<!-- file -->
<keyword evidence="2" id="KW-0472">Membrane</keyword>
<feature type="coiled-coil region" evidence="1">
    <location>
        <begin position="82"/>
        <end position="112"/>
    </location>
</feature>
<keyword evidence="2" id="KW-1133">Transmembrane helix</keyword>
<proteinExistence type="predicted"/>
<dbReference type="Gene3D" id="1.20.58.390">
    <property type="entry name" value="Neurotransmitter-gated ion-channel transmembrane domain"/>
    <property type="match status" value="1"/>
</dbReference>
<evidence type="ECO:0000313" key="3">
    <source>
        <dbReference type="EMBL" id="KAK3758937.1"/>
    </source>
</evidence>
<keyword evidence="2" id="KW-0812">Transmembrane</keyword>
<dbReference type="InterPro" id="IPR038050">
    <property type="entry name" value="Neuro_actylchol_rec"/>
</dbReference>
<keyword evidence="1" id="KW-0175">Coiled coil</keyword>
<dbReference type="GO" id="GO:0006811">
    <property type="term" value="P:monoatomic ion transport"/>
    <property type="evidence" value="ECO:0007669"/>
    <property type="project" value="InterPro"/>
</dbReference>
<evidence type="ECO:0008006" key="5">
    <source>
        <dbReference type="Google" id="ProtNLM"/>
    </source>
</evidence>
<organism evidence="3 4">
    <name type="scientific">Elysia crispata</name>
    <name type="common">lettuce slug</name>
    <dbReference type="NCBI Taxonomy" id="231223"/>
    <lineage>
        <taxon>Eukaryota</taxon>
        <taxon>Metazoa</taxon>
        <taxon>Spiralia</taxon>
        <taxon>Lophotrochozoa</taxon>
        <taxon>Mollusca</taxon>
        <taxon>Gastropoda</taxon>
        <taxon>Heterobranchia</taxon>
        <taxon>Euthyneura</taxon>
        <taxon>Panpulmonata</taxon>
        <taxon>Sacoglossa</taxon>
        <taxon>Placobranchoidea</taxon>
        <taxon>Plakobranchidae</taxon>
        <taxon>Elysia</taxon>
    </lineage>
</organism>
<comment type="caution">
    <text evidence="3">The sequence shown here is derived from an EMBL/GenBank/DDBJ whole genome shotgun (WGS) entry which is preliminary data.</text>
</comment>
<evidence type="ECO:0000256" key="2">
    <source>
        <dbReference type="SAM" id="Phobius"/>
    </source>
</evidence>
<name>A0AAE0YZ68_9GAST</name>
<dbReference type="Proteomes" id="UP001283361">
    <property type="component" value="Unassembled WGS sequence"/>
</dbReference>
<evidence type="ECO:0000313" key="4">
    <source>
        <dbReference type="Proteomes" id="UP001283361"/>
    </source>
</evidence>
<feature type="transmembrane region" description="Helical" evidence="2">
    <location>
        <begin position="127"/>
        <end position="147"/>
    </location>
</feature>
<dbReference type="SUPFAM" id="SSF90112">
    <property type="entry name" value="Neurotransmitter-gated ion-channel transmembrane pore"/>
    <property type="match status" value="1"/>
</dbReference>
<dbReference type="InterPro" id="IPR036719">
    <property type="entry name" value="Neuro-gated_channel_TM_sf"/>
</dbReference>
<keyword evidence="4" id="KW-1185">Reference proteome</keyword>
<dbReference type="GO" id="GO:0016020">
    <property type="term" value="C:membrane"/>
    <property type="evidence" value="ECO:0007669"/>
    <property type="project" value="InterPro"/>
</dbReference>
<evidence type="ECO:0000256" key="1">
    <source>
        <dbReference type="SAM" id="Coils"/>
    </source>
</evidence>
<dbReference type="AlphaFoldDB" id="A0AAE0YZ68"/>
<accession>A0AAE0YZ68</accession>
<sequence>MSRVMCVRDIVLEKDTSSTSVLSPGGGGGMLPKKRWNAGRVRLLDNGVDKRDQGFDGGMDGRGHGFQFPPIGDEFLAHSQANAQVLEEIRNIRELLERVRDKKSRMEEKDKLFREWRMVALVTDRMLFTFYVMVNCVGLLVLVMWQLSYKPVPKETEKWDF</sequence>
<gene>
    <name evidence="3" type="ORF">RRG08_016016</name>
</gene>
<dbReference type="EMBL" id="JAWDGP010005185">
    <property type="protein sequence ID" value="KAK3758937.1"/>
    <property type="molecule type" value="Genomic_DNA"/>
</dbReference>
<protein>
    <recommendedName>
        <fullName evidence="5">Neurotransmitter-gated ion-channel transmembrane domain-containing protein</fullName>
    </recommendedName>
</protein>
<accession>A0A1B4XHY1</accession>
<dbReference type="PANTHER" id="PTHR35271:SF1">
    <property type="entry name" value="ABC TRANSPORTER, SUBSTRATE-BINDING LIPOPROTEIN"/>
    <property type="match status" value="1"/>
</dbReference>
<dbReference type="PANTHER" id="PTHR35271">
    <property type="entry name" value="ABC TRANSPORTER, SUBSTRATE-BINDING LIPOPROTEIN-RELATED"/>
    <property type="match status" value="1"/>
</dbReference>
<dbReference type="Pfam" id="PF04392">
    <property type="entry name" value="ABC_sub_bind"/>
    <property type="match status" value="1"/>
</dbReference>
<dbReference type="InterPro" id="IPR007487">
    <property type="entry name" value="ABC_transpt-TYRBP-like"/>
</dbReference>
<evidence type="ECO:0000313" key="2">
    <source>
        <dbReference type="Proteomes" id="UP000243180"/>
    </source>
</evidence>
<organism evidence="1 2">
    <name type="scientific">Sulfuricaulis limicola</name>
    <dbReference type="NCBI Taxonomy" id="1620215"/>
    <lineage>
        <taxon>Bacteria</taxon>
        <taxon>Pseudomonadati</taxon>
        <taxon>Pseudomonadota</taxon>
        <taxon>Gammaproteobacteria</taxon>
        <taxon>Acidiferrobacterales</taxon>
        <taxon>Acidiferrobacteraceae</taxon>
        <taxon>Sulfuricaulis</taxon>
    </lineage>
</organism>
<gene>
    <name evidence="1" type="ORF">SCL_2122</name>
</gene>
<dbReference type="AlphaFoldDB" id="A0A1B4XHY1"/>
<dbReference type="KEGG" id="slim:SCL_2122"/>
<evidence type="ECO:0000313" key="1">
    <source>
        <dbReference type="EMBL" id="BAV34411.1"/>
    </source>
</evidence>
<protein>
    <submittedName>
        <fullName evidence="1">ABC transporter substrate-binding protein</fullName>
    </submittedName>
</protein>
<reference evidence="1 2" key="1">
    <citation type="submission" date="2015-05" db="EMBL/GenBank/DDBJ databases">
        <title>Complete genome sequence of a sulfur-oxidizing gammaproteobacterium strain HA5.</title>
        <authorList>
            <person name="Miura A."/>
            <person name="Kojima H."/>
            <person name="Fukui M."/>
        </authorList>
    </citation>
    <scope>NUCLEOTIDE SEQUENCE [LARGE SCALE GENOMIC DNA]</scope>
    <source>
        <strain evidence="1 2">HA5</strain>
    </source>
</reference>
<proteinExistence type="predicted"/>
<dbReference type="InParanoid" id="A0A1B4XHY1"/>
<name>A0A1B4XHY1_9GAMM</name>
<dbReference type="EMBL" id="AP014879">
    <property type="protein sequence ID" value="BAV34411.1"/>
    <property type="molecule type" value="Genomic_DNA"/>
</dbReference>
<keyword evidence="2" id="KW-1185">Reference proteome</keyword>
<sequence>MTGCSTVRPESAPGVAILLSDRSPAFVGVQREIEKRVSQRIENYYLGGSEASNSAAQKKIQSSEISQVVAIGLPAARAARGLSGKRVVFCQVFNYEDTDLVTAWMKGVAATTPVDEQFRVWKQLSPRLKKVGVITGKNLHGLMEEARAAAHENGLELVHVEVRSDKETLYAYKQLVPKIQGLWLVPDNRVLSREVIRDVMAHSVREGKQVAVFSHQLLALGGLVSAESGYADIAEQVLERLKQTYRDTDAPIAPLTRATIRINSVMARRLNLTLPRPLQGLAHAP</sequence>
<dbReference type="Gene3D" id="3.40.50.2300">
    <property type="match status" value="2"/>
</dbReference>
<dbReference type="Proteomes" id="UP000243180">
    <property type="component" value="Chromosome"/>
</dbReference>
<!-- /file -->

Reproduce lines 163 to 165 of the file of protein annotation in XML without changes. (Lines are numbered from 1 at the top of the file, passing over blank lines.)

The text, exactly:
            <person name="Miura A."/>
            <person name="Kojima H."/>
            <person name="Fukui M."/>